Guy Dewsbury worked as a Researcher Associate for Lancaster University in England and is currently studying there for his doctorate. As a researcher his field of expertise is smart homes and designing technology for older and disabled people. He co-designed the first smart house in Scotland for a person with an acquired brain injury in Dundee Scotland ten years ago and then co-designed over fifty technology assisted homes for adults with severe autism in Grampian in Scotland. Most recently Guy has been writing his PhD on assistive technology and person centred-design whilst specialising in the field Telecare and Telehealth. Guy currently has a website www.smartthinking.ukideas.com and a blog http://thetelecareblog.blogspot.com.

Hometoys Interview - Guy Dewsbury Smart Homes for Disabled People in the UK

Hometoys

Hometoys Interview - Guy Dewsbury
Smart Homes for Disabled People in the UK

bio

Guy Dewsbury worked as a Researcher Associate for Lancaster University in England and is currently studying there for his doctorate.  As a researcher his field of expertise is smart homes and designing technology for older and disabled people.  He co-designed the first smart house in Scotland for a person with an acquired brain injury in Dundee Scotland ten years ago and then co-designed over fifty technology assisted homes for adults with severe autism in Grampian in Scotland.  Most recently Guy has been writing his PhD on assistive technology and person centred-design whilst specialising in the field Telecare and Telehealth.  Guy currently has a website www.smartthinking.ukideas.com and a blog http://thetelecareblog.blogspot.com.

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As someone who works in the field of older people and disabilities how does smart home technology help?

The use of smart home technology is not very prevalent in the UK, but where it has been used it has been very successful.  Over the last ten years a number of pilot project have been set up but there are few long term installs where people are using smart home equipment everyday in their homes.  This is possibly due to a number of restrictions such as cost (it is very expensive) and support (there are few people trained to support this type of residence in the community).

 

How many smart homes are there in the UK currently supporting older or disabled people?

This is a very difficult question to answer.  Part of the difficulty is that there is little written on the smart homes that do exist.  People are too busy to write about them, so they go under the radar.  I am aware of smart homes in Portsmouth and a number in Scotland, especially in Dundee by Jeremy Linsekell, as well as some work by Roger Orpwood on homes for people with Dementia in England, that are on-going and not test sites but actual residences but there is no central database that I am aware of and very little publicity currently of the work in this area which is a great shame.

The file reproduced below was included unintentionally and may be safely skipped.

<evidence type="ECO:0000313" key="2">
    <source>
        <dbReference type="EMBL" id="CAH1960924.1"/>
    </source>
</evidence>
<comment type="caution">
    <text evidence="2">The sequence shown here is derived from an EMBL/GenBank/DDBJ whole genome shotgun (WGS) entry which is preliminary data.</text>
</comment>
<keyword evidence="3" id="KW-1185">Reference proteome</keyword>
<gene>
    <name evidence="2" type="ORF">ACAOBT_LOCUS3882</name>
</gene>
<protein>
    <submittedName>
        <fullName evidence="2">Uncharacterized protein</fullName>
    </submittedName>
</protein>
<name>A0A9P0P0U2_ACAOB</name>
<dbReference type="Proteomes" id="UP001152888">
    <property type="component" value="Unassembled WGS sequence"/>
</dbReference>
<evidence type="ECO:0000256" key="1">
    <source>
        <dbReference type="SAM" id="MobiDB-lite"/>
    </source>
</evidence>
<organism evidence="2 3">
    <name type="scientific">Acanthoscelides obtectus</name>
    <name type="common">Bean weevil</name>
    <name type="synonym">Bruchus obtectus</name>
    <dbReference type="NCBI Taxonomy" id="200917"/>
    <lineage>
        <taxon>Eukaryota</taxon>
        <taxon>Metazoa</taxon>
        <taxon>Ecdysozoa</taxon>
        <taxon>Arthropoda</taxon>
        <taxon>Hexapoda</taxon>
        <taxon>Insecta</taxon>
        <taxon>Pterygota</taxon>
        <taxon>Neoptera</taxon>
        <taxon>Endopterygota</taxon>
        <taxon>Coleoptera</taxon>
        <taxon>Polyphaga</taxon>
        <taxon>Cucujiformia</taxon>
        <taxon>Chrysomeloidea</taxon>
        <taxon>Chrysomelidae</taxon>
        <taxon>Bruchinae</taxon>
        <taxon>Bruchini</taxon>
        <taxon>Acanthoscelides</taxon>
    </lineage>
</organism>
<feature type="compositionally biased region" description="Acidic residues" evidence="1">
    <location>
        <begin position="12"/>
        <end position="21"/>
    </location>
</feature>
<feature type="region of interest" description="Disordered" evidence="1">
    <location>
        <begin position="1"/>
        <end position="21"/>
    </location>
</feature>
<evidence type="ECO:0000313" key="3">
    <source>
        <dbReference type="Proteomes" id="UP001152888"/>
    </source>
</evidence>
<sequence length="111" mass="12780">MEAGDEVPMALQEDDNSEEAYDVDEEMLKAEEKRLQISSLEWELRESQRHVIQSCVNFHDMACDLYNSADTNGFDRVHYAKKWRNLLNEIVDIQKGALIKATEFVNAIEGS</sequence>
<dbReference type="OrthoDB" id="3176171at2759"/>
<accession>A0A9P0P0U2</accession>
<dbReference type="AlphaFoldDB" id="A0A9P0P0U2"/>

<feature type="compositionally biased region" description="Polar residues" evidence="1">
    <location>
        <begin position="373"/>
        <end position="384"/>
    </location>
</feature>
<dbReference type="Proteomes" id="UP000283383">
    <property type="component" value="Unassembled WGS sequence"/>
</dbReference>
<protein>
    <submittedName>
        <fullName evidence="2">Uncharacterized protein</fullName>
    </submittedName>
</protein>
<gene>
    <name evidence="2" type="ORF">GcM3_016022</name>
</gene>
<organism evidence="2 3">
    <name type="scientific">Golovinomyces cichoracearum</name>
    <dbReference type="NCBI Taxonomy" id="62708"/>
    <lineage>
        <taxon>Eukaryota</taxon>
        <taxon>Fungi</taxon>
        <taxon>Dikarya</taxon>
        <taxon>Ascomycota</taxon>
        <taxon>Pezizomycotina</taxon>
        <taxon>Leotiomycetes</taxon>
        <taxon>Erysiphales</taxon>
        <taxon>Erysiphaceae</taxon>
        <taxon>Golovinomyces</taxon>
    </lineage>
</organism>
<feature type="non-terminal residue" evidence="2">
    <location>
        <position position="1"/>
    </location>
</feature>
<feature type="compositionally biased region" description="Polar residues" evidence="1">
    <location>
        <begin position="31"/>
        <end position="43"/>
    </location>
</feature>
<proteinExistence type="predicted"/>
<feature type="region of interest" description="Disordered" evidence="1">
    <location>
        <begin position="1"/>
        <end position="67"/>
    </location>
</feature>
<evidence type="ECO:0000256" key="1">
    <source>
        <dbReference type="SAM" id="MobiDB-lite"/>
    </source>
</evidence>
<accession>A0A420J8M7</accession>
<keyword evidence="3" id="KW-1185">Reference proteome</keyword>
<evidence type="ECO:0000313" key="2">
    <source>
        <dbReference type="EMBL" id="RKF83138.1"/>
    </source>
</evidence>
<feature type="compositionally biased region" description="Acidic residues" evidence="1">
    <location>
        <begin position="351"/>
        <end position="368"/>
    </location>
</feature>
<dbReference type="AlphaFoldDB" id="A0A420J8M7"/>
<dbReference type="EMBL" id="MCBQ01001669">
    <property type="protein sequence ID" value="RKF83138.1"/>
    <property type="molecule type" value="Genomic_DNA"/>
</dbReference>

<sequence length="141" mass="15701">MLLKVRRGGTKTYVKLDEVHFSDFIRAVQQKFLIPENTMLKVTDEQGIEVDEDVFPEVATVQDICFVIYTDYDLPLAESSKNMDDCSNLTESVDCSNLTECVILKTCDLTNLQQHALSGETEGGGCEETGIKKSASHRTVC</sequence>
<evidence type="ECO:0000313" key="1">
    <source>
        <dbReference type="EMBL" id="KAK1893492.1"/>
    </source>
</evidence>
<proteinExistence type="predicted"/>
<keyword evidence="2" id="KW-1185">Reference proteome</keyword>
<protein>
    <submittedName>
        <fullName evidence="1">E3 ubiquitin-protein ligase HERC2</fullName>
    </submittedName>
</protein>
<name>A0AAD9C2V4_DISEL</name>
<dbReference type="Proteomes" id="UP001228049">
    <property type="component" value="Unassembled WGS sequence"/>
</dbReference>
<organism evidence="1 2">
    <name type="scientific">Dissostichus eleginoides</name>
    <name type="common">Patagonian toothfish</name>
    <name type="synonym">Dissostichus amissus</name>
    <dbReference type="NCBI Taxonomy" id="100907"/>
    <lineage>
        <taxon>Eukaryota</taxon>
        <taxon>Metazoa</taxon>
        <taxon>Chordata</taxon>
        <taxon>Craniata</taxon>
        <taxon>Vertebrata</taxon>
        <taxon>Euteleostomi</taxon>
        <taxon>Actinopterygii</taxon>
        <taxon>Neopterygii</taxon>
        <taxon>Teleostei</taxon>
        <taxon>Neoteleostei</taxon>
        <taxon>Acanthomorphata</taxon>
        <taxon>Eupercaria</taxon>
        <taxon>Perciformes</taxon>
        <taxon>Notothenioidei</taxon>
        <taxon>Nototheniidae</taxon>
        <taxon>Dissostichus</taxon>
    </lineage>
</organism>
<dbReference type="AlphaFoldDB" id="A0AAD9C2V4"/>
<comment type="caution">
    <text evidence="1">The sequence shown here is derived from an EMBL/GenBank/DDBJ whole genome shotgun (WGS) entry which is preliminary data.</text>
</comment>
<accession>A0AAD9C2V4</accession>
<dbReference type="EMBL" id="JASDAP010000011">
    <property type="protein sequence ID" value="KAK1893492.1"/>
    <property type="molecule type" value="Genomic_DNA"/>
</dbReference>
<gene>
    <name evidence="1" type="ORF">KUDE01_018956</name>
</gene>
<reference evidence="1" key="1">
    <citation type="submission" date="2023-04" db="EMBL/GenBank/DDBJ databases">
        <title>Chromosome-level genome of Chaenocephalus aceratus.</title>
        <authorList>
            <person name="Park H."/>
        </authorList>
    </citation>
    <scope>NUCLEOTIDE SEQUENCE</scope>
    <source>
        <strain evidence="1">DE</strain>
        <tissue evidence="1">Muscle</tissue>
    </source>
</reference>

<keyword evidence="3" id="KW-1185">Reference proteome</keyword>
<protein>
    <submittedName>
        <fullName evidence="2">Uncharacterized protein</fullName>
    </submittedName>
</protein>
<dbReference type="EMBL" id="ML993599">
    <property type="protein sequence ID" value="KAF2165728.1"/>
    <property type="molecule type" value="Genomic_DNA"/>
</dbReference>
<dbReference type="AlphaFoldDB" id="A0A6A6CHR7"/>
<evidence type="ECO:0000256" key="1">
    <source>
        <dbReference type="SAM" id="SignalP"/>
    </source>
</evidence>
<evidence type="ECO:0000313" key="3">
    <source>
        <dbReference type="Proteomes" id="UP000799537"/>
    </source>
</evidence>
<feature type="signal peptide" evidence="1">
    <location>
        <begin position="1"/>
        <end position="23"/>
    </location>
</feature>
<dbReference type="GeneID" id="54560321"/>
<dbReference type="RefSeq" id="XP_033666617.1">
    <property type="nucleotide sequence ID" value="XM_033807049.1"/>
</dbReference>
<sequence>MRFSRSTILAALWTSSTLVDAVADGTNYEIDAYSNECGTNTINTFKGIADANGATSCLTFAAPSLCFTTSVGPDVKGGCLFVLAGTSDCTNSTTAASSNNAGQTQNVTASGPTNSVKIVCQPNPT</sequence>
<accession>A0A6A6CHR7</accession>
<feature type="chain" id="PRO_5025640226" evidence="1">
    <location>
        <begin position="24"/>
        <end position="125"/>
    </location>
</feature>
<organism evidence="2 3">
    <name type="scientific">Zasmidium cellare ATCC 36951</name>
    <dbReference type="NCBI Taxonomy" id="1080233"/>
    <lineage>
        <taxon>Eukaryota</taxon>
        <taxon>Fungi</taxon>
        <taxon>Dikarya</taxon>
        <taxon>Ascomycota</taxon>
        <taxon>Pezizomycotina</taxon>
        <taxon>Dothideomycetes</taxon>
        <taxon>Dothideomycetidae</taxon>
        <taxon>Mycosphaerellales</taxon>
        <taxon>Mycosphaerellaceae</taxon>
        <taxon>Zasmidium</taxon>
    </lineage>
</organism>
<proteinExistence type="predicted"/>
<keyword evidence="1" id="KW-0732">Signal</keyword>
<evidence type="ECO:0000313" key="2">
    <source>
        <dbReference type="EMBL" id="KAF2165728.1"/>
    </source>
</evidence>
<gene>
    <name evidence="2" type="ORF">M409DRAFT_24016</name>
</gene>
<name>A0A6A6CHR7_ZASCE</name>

What types of disability are you talking about?

Here again there is no fixed easy answer, but I am aware of a number of projects that have used smart homes to support older people, people with autistic spectrum disorders, people with brain injuries and people who have functional disabilities.  I suspect there must be and should be work on people with cognitive difficulties but this is not being publicised currently.

 

Does the healthcare system provide any financial assistance for smart technologies for the disabled in the UK?

Again, this is a very difficult question.  The simple answer is Yes and No!  Yes financial assistance is available through various grants. These grants need to be applied for and can be hit or miss as to whether the correct amount of money is obtained.  Most systems are not actually financed directly through healthcare as such they are funded through people in the field finding small pockets of money and bringing these pots together to finance the next stage.  This is one of the main difficulties in why smart homes have not taken off.

 

Is there a financial benefit to the healthcare system to help disabled people care for themselves at home longer?

Without a doubt!.  There is irrefutable evidence of how smart homes can enable people to live independently as opposed to be reliant on extensive support packages.  Homes can be programmed to the exact needs of the person to be responsive to their needs and wishes.  This does not mean support packages are no longer required but they can be tuned to meeting other more specific needs.  The cost – benefit is clear. Moreover, as the needs of a person change the smart home can adapt to the new needs of the person with a few tweaks, often the devices are simple plug and play ones that slot straight into where an old device was.

Moreover, as smart homes get smarter, this reprogramming can be undertaken by people remotely, hence saving the costs of extra visits or even we are getting to the stage where we could see the system itself tweaking itself based on the activity patterns and other  patterns of the user to best meet their needs.  I know this sounds a little worrying to some people, but as long as the systems do not have control over safety critical functions then this should be relatively safe.

 

So where does the future lie in smart homes for the elderly and people with disabilities in the UK in your opinion?